it looks fairly strait forward to build and set up if i'm understanding it right, then again I'm probably not.
    Thanx again for yall's help and Information... didn't really expect it to be this mutch to increase the current from the temp controller...no problem i'd really like this working right, so i'd rather fight thru tring to design the proper system than accept a half*** solution...:)
     
    Last edited: Nov 21, 2008
  9. mik3

    Senior Member

    Feb 4, 2008
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    FCCM Control: Read the datasheet for the actual operation of this pin but if you connect it to 5V will be fine.

    Current sensor: This may be a current transformer

    Oscillator: Yes, it can be an input from a 555 if the 555 can provide the frequency the PWM chip needs to work.

    Reference voltage: How you will feed the voltage to the chip depends on the temp sensor output. Do you have a datasheet for it?

    MOS: They can be used for your current needs, 14 Amp max right?
     
  10. savlaka

    Thread Starter New Member

    Nov 20, 2008
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    I didn't really understand the fccm in the data sheet thats why i asked...

    current transformer?... i've worked with a few devices that used what looked like a small tiroid that slid down the output wire for current detection, is this what you mean? <- don't worry I will look current transformers up to try and answer this myself :) - yep that what what it is... any particular size / type i should look for? -- the mcp1630 says it wants 1.7v? for this input i'm a bit lost here as to how to supply this current sense to it...

    I'll verify the frequency it needs and chk that in the 555 sheet. - looks like the mcp1630 operates at a max frequency of 1mhz and the 555 timer will put out the required 10-50khz+ (max somewhere near 100khz) that I was recomended by the TEC manufacturer, so a 555 should work ok...

    data sheet no sorry.... it's a standered computer (pc) digital (in the controls anyway) fan control that provides analog voltage regulation (3.7v to 12v @1Amp max) to each of its outputs (4x) for running case, cpu, vga # 1 & 2 fans even if the fans in question do not allow pwm control (some of the ones with integrated controllers)... the one I have is a bit outdated but is very similar to the kaze master 5.25" model and works about the same. you set a temp on the control panel and it adjusts the voltage to the fan to maintain the set temp, in my case +/- 3deg C. I'm using this Tec on my overclocked cpu and I really don't like the way that most of the OC'ers solve their condensation problems.... basicly they run the tec at max and permantly seal the cpu / tec / bottom of heatsink with spray foam, RTV or similar items to provide a airtight seal... Instead of just regulating the tec's output to keep the cpu running just above the dewpoint no matter the load on it... <---AMD told me that maintaining a constant temp would be better for the cpu anyway.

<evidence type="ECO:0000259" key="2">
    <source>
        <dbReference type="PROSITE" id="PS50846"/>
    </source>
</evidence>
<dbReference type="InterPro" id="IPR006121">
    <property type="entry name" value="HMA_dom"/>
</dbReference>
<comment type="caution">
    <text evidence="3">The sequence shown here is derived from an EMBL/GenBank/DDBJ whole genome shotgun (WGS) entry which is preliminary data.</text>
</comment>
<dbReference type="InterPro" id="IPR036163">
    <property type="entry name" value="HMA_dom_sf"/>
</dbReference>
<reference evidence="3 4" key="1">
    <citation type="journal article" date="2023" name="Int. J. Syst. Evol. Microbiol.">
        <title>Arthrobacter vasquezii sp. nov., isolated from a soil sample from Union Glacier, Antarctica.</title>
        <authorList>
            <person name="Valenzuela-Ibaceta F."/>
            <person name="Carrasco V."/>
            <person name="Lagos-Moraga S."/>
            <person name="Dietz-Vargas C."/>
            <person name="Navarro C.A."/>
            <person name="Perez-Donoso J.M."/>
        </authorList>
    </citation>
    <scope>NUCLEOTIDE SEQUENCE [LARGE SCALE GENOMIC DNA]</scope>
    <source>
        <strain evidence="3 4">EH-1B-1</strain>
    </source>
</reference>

aye the irfz44's are rated at 50A max or 15000mw disipation (and yes i have some BIG heatsinks for them out of old audio amps) and i could allways double them up, actualy I probably will just in case I ever need to get a larger TEC...I asked about these B/C I keep them on hand for repairing car amplfiers this is the part in their dc-dc switiching supply (usally a pwm) that fail when folks short the + input to the case ,ground / zero ref., 2 are usally used for a 400w amp (usally fused for 35-40A).- and also i've found that the irfz48's are rated at 19000mw

    any outher info I should provide ya'll?
     
    Last edited: Nov 21, 2008
  11. scubasteve_911

    Senior Member

    Dec 27, 2007
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    Just use PWM to control the TEC. I designed one a few months ago that was meant for hot and cold operation, so I used an h-bridge configuration.

    You can simply use a low-side mosfet and connect the TEC as the load. It was good up to 30A at 12V, use SMT, and used the PCB has the heatsink. Just be sure to find low RDSon mosfets and drive the gates with a high current driver.

    Steve
     
  12. savlaka

    Thread Starter New Member

    Nov 20, 2008
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    Ok this is where i'm at right now: (see pic)

    so opinions?... should this work?...anyone know how to find the rest of the passive componet(s) values?...